It had been a year since her fire escape and Joel’s inspection of her new building before she signed the lease had set her mind at ease. What Joel couldn’t prevent was her loss of her third grade teacher employment nor offer her a solid lead to an elementary vacancy.

Alone in her bedroom, she stretched her fingers above her Dell keyboard to invigorate blood flow. Coy with Joel, she labored in secret to revise her romance novella after a New York City literary agent had scribbled in the margins of her thirty-second rejection letter the first encouraging professional words she ever received. Her fictional fireman, christened Joseph and nicknamed Joe, lived happily ever after with the damsel he rescued from an East End warehouse fire. Alicia prayed the novella would garner the recognition necessary to jump-start acceptance of her full length novel, “A Search Fulfilled.”

Atop her frilly bedspread, Alicia’s cell phone chirped and vibrated.

Alicia’s slipper heels propelled her and the computer desk chair rearward. The chair’s rollers caught her elongated floral-patterned blue nightgown hem. Without last year’s protruding stomach fat, she grabbed flannel and jerked her chair sideways to free her hem.

“Claiborne Lock and Dam, Alabama,” she whispered. The shrill chirps stopped; she pressed redial to connect with her Mom. “Yesss, Mom.” How many times did she have to repeat herself? “I’m applying for a new teaching position. No, Mom. I haven’t given up. Sure, I’ll be home Sunday for dinner.” Alicia bit her tongue. “No, Aunt Agnes shouldn’t bring her card-playing friend’s visiting nephew. Love you, too.”

Connecticut Dam. Mansfield Hollow Dam. Her quirk soothed Alicia’s frustration.

She sighed. Her irritation with Mom had ebbed since her twenty-first birthday. Deep down Alicia realized an embedded uncontrollable grandmother DNA gene governed her mother’s actions. Her diminutive aunt last Christmas nearly burst the blood vessels on Mom’s forehead by asking Alicia if she’d ever visited Le Adult Toys on East Jervis, off East Hennepin Avenue. Mom’s icy glare, and near faint, distracted Aunt Agnes from Alicia’s failure to answer.

With her novella revision fresh in her mind, there wasn’t time to brood about Mom’s latest matchmaking attempt. Mom would never relent. Alicia would bet all the calories in a Dunkin Donut glazed donut dozen, a favorite she’d given up with her diet, that Mom had cajoled Aunt Agnes to bring the nephew.

With her blond hair air-dried from an earlier shower, Alicia hustled to slip into a brown peasant dress and sandals. Joel would ring the lobby buzzer within the hour. She loved his attention, his sweetness. To protect her diet from the salty French fries Joel craved, she’d filled a picnic basket with tuna fish sandwiches and cut vegetables.

Alicia answered the buzzer. “You’re early. I’ll be right down.”

Neither Joel’s puffy gray eyes nor his brief lobby hug lingered. The smoky scent of burnt wood did. Her stomach turned over, over, and over, almost in sync with the fire engine lights she imagined and repressed. A year, and her fire fear never completely vanished.

“I’ll carry that.” Joel’s muscular right arm reached for her picnic basket. “Lake Minnetonka here we come.”

As they turned the apartment building’s north corner for the parking lot, late morning sun beads twinkled on the complex’s swimming pool surface and wherever splashed water collected on the its terra cotta deck. The pool’s ambiance didn’t excite her. Her agreement to Lake Minnetonka saved her from packing the black Lane Bryant one-piece bathing suit since discarded.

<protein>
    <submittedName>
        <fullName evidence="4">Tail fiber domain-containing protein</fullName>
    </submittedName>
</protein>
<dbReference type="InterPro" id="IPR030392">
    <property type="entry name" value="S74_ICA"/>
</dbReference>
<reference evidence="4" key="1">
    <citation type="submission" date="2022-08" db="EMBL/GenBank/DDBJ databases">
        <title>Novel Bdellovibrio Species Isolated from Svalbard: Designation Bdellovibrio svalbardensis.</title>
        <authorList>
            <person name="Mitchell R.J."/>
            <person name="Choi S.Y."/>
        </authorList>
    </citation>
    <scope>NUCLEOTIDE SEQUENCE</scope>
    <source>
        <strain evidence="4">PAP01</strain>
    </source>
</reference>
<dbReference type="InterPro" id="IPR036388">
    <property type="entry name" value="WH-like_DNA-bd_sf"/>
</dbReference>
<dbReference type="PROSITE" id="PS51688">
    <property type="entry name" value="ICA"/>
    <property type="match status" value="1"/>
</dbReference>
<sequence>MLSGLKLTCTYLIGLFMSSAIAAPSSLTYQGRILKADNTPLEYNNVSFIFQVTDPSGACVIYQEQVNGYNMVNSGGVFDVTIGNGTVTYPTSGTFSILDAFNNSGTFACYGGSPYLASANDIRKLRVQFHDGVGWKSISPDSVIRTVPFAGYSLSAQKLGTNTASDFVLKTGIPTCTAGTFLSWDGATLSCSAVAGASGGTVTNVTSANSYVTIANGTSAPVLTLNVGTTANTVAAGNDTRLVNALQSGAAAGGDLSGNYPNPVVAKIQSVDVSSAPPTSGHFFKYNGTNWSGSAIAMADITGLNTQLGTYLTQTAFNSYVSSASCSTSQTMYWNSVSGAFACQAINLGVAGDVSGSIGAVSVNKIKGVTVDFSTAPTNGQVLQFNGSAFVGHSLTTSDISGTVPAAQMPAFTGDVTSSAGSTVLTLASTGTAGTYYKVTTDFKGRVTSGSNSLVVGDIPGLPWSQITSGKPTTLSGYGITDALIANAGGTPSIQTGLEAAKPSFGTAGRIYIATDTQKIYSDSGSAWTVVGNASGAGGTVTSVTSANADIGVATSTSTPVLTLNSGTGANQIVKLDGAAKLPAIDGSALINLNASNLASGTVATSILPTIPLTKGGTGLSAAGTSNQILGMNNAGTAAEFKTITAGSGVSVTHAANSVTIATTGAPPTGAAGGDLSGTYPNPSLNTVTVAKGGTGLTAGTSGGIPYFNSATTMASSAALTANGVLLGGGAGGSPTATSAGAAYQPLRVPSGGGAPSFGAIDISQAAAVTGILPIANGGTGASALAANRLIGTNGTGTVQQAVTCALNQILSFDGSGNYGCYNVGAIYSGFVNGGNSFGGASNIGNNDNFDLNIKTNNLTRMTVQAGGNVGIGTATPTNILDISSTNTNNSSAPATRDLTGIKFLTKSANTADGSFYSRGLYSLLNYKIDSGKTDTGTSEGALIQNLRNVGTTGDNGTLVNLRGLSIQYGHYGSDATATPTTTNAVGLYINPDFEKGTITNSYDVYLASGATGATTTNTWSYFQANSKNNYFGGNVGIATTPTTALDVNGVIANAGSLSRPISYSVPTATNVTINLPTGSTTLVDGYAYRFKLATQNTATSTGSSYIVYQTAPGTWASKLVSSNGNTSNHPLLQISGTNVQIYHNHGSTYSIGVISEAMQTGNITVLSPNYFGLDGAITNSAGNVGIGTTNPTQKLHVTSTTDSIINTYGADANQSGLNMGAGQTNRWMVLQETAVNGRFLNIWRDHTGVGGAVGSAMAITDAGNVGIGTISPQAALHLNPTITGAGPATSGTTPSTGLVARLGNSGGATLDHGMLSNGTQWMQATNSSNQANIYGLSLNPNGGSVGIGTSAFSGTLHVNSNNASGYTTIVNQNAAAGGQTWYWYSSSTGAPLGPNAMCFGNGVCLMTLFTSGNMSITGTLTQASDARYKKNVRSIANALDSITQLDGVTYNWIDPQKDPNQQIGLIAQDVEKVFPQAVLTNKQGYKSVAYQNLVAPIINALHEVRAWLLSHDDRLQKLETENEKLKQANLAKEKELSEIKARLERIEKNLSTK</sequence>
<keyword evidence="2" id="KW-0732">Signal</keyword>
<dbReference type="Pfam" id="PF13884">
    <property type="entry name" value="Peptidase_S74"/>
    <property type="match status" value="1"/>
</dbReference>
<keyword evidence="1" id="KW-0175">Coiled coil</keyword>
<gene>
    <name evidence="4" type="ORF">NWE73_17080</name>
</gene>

Within minutes they were in luck. No picnic table, but a clean grassy knoll dappled with shade beneath a fifty-foot oak. Alicia straightened the Army blanket’s corner after Joel snapped it and allowed it to float to the ground.

“Let’s take a walk,” Alicia suggested.

Joel’s droopy eyelids struggled to maintain the narrowest of slits. “Sorry. Little tired. Fought a four-alarmer into the wee hours.”

While she begrudged his audacity, she accepted his apology. Alicia extracted her portable radio from her picnic basket. As she spun the dial, bits of music, most jumbled, permeated the air until she lit upon easy-listening.

Propped against the oak, Joel muttered, “If you don’t mind, I’ll eat in a few minutes.” He rolled onto his left side.

Alicia bit her lower lip. Her open Harlequin paperback lay upside down beside her. To onlookers, she and Joel appeared to be an old married couple. Like her physician asking her to estimate her pain on a scale of one to ten, she rated her loneliness at ninety-nine. She aimlessly watched two pairs of parading mallards splash into the lake. Nature created romance. How could she write romance if only despair floated through her system?

“Whatcha doing?” Alicia tried to smile through her question.

“Twins baseball is on ‘CCO.”

Alicia squelched her anger as he switched the dial from music to sports, not her thing. During the between inning commercials she expected at least limited conversation. Didn’t happen. In the secret chambers of her heart, where her pride reigned, rational thought of six months of dates with Joel dissolved into emotional nothingness. When Joel snored, she stared at him lying on his back, eyes closed. To be polite, she nibbled on a tuna fish sandwich rather than chance disturbing him with repeated crisp celery bites.

His lips moved. Alicia leaned forward and couldn’t decipher his words until he muttered he’d have her sweaty, pinned against the tree. He didn’t spelled out “have” and Alicia chose to play it safe and not challenge her assault imagery or the word’s definition. She loathed to be a prop to Joel’s ego.

When the nearby church bell chimed three times, she jostled Joel’s shoulders twice. She pointed out the lengthened sun rays and suggested they leave. She entered her apartment with a still heavy picnic basket and the tingle of a lingering kiss on her cheek.

Twice in the next two weeks, Alicia declined Joel’s date requests. His third week telephone calls she let ring without answering.